The Constitutional Villain Speaks!
Christopher Kairnes, of Warwick, claims — trumpets — responsibility for handing out the pocket Constitutions:
I had nothing to do with the Tea Party float nor did I ride on it. I never talked with the parade committee before the parade nor signed any agreement with it. I am an individual. I report to no one and do not owe anyone an apology for what I have done. If handing out the Declaration of Independence to people who are sitting down on their properties is dangerous, I am guilty of that. …
I walked up and down that parade route with my 11-year-old son twice before the Tea Party float even hit the road, and people were happy to see us. When the float finally did join the parade, I did keep handing out copies of the Pocket Declaration of Independence/U.S. Constitution.
That was when the parade staffer tried to take them out of my hand. I told him I would not let him have them. He tried to grab them again, and at the same time he grabbed my arm. That is when I got loud and told him to back off. He threatened to have the Tea Party float taken off the parade route and have me arrested.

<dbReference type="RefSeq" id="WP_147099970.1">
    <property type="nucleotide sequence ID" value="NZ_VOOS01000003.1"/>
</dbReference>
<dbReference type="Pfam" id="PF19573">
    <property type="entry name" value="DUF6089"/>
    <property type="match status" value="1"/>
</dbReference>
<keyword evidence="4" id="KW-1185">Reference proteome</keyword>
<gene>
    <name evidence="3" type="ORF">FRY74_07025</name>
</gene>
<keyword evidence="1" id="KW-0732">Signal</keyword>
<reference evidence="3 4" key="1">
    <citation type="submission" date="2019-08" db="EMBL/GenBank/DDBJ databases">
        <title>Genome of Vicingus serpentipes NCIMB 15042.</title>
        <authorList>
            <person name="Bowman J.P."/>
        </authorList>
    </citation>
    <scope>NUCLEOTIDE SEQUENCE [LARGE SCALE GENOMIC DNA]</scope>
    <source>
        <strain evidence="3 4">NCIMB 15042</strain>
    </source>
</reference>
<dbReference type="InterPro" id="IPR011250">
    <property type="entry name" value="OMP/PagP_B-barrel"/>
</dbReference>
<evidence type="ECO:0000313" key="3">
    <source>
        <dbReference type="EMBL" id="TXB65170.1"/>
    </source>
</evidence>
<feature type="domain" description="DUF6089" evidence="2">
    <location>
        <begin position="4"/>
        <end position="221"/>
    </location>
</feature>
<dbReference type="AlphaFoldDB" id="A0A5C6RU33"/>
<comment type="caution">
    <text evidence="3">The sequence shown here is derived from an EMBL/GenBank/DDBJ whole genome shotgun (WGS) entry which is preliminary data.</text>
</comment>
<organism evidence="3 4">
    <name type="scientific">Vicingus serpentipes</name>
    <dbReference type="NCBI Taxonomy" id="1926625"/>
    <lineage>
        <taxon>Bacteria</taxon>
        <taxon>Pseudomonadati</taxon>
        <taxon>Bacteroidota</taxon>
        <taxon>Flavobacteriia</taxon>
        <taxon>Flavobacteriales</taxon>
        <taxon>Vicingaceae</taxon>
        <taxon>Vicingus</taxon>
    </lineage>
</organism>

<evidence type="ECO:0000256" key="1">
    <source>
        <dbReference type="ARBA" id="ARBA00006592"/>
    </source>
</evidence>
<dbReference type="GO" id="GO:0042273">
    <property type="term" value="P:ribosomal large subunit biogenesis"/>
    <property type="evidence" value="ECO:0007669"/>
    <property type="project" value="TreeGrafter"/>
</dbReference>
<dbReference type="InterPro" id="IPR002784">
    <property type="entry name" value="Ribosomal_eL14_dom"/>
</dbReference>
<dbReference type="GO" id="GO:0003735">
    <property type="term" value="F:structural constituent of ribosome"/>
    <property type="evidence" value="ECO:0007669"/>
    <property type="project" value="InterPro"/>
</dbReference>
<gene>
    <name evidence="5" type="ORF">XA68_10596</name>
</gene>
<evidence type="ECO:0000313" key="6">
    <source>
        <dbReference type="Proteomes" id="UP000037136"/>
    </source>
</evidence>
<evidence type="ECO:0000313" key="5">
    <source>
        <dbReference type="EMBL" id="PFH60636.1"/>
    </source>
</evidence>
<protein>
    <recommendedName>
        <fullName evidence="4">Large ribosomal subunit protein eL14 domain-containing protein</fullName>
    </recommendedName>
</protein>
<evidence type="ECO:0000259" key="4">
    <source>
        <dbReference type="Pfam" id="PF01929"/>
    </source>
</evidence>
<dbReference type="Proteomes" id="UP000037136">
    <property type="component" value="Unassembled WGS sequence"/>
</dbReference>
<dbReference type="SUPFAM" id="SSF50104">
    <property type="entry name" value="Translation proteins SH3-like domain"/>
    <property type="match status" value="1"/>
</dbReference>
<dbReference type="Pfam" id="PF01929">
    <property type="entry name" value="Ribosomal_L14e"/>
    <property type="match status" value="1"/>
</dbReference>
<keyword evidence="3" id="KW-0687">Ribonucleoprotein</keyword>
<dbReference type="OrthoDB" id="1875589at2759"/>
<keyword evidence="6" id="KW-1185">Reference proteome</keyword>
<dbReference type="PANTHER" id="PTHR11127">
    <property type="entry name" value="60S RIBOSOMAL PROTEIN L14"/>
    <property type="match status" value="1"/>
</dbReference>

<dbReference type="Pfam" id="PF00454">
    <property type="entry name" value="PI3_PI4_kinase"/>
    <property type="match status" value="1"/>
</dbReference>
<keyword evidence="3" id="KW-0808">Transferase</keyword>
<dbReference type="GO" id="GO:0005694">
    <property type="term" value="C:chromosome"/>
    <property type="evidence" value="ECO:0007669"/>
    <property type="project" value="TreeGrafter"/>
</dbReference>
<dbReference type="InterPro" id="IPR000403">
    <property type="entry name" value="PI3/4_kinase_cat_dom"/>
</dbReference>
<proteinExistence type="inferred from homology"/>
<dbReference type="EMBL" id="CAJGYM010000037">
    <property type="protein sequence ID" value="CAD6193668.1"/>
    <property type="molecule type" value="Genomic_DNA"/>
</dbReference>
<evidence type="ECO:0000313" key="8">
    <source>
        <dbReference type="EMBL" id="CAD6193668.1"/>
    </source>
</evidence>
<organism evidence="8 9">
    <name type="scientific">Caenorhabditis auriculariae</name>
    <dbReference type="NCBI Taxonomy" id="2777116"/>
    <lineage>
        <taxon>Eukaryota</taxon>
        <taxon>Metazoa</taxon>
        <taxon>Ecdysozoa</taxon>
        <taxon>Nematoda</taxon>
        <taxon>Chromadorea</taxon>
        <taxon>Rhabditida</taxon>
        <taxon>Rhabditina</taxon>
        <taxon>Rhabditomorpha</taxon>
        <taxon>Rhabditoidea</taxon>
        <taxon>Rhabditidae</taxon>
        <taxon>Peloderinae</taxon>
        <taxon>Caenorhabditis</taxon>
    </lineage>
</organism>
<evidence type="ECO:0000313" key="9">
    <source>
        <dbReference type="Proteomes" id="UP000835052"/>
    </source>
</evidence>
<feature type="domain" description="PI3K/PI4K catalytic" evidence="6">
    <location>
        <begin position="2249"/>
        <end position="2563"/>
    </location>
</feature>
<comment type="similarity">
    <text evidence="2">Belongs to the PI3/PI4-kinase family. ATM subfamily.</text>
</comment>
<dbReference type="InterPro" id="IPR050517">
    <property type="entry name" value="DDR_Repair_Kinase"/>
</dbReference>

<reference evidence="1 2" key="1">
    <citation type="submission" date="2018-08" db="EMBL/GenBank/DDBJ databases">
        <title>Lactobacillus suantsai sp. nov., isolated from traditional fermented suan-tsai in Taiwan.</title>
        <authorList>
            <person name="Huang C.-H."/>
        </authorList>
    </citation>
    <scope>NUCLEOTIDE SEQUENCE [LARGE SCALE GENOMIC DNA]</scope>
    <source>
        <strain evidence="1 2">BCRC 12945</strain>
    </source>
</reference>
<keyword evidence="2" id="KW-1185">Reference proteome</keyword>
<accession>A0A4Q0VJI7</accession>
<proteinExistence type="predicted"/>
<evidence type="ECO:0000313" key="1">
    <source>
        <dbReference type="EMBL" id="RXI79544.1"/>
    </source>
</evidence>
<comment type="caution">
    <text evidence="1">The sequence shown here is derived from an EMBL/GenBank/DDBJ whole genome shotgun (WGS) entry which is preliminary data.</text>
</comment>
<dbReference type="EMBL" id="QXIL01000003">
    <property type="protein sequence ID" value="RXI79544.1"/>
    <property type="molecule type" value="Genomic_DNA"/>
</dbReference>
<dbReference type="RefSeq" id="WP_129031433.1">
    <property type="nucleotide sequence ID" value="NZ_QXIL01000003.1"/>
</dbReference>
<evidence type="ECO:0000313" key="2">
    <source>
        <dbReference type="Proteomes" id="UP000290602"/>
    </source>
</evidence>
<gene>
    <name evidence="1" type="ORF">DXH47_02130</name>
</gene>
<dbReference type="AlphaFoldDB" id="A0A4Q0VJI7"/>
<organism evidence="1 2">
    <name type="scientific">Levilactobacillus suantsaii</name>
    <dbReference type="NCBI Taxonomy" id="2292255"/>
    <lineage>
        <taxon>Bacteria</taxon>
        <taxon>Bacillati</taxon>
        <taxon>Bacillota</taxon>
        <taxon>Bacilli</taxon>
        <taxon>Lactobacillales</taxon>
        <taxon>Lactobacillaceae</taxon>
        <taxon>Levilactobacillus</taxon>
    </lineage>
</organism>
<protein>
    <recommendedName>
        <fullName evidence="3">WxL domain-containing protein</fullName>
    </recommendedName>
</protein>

He called a police officer over and I explained to the officer that I was handing out the copies of the Constitution all day and that I was not on the float. He recognized me from earlier and let me go back to it.
With all of the parsing going on about “soliciting” and “entries,” Kairnes clarifies that he was soliciting nothing and was associated only in sympathy with the Tea Party float. He also brings us back to the crux reflected in the title of my first post on the topic: A minor civic functionary attempted to confiscate the Constitution.
Apparently, when the back-roads totalitarian was thwarted in this endeavor, he was so incensed that he lashed out at a group that he and his friends (no doubt) didn’t like anyway. If that assertion of petty authority isn’t corrected, I propose that next year’s parade feature several dozen people handing out the books.